One of the biggest technology innovations at South by Southwest had nothing to do with virtual reality or artificial intelligence, or any of the other sexy tech topics that tend to dominate the conversation at tech conferences.
Promoted without much fanfare during an interview inside an Austin Convention Center ballroom, Amber Venz Box, the president of a Dallas-based company called RewardStyle, described an app the company released March 6 that could revolutionize the way people shop online.
Box’s company develops technology that helps fashion or lifestyle bloggers, or “influencers,” make money, by giving them a cut of the online sales generated for brands when someone reading one of their posts actually buys the clothes or other merchandise they are featuring.
This version of affiliate marketing is one of the invisible ways retailers are tapping into the power of social media to draw people to their sites online. RewardStyle is one of the main companies fueling what’s known as “social shopping.”
RewardStyle was started in 2011 by Box and her then-boyfriend, now-husband Baxter Box, who is an engineer. At the time, Box was a fashion blogger trying to figure out how to make money. Though she runs RewardStyle, she’s still a fashion influencer herself.
Box is the president of the company and the public face, while Baxter Box is the CEO. She also spoke at SXSW last year and comes across as poised and forward-thinking for a startup founder who is in her late 20s.
What Box announced during SXSW makes social media-based shopping even easier by allowing anyone who downloads their LIKEtoKNOW.it app to buy clothing items after only taking a screenshot from their smartphone. Product links are sent through a notification.
Here’s the interesting part: The app is platform-agnostic, meaning it works whether you’re grabbing a shot of an Instagram photo or Snapchat image, or of a photo posted to a website.
It’s a clever move. RewardStyle -- and its team of 90 engineers -- found a way to reach people inside their mobile devices, right at the moment someone is interested in making a purchase, without needing to work with any social media platforms directly.
The app is an extension of their existing LIKEtoKNOW.it platform, which is exclusively focused on helping people buy outfits or other merchandise featured on Instagram photos. Product information is sent to someone’s e-mail inbox after “liking” an Instagram photo.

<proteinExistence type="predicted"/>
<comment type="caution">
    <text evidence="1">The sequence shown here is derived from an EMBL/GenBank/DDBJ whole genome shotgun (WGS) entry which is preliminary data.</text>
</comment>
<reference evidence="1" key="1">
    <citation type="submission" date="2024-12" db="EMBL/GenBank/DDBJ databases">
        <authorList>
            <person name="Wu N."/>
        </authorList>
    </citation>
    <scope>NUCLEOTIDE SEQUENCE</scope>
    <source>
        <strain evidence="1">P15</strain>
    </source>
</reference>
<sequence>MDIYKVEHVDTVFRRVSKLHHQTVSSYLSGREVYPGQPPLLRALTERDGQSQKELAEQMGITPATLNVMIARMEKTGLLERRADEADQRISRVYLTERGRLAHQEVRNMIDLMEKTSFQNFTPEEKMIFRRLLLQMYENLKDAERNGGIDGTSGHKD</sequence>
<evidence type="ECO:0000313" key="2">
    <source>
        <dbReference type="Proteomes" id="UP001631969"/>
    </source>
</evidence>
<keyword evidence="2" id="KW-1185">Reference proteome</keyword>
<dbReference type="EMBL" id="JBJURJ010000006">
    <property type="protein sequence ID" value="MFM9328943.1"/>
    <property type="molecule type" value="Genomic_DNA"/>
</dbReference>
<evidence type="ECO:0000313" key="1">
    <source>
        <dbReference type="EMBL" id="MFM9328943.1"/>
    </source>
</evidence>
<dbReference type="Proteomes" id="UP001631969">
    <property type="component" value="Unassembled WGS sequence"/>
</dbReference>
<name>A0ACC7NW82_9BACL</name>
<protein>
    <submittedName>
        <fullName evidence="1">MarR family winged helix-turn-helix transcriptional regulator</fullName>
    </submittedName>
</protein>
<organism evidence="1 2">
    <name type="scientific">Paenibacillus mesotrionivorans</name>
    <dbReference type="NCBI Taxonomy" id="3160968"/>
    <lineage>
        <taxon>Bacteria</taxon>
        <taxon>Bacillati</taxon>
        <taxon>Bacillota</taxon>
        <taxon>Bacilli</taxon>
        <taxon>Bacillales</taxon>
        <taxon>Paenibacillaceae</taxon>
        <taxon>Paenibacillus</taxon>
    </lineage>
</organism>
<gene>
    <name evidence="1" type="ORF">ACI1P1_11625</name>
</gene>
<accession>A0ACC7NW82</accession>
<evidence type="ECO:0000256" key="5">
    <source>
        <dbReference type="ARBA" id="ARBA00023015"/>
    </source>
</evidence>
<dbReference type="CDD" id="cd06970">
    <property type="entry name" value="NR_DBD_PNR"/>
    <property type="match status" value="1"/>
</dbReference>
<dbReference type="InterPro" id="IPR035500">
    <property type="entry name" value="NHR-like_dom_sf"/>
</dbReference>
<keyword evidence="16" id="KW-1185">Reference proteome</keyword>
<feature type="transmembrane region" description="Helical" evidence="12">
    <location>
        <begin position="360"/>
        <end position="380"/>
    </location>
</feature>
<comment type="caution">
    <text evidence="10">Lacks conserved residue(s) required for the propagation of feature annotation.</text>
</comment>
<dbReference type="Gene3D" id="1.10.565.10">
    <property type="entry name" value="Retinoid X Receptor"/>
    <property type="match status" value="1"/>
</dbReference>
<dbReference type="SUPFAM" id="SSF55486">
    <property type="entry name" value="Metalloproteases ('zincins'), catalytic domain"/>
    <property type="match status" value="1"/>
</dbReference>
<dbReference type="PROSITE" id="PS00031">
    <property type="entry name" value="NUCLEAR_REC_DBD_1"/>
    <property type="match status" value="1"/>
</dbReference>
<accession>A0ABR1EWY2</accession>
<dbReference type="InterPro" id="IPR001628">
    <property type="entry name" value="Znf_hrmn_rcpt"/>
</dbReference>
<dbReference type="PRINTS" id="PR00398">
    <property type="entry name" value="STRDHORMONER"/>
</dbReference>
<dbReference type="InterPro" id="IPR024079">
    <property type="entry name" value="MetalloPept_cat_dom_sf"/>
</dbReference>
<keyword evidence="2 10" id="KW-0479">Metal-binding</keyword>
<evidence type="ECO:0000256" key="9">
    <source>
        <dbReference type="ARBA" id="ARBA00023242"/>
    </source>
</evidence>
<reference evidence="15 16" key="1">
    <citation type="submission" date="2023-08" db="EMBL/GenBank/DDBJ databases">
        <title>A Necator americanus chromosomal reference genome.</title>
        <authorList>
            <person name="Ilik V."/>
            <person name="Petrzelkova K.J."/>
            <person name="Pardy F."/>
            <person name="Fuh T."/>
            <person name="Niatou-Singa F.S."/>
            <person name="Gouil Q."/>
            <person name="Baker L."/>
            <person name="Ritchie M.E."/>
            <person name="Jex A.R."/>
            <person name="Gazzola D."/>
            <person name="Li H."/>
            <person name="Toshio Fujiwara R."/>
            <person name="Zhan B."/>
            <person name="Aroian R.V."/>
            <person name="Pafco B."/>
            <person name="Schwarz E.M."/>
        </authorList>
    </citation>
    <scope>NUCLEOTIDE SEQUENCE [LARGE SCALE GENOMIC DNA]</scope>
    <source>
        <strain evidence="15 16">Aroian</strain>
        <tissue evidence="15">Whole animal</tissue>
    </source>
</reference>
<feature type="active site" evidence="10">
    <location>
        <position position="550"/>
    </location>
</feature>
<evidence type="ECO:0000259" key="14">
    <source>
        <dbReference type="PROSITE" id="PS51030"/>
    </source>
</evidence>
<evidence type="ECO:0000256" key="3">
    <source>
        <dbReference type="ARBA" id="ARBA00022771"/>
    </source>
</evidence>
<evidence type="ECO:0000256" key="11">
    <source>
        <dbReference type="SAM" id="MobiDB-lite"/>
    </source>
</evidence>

Since that platform launched in 2014, consumers have used it to purchase more than $230 million in merchandise, according to the company, which has amassed an influencer network of 11,000 and has 3 million LIKEtoKNOW.it users.
The app and its screenshot technology were developed as a way to guard against platform migration, Box said.
“Just since our launch, we had gone from blogs, to Pinterest to Instagram and we’re just a nascent company,” she explained on stage, adding that “consumers are going to continue to migrate and we need to build for that.”
The app, which uses image-recognition technology, only functions with photos that are taken by influencers who are part of app’s network.
Box noted the shift in communicating and searching online to image or emoji-based searches. “People want to search based on images,” and fashion is unique in that it’s not just any white dress a shopper is looking for, she said, but that specific dress from a certain brand.
“This is solving a real consumer problem,” she said.
When Box was describing her app on stage, I watched as phone screens lit up around me as people started downloading it, taking screenshots and trying it out.
I was one of them. It’s incredibly easy to use, even for people who don’t normally shop this way. For instance, I don’t follow that many fashion bloggers, so the app suggested some to get me started.
It’s clear this screenshot technology could really change how people shop online.
But it’s worth noting that the number of people -- predominantly women -- who shop through social media is still relatively small. For instance, Fast Company said RewardStyle “drove more than $700 million in sales” in 2016.
But that’s less than 1 percent of total e-commerce activity in 2016. Forrester Data reports that total online spending last year was $397.4 billion, which is only 11.7 percent of total retail spending.
Most people shop online the old-fashioned way, directly through the brands themselves.
Not everyone has the time, money and tech-savvy to find fashion influencers they like and buy the merchandise they recommend, which tend to come from higher-end retailers such as Nordstrom or Neiman Marcus.
Fashion influencers offer a fantasy life to their followers, much in the same way that magazines like Better Homes and Garden and Vogue do, with carefully crafted outfits and professional photography. This aspirational life doesn’t usually include a $15 shirt from Target.
The only time I bought something recommended from an influencer was during a Black Friday sale at Loft, when sweaters were marked down 50 percent.
But studies show social shopping is especially popular with most Millennials, which means that taking a screenshot could be the way people shop in the future.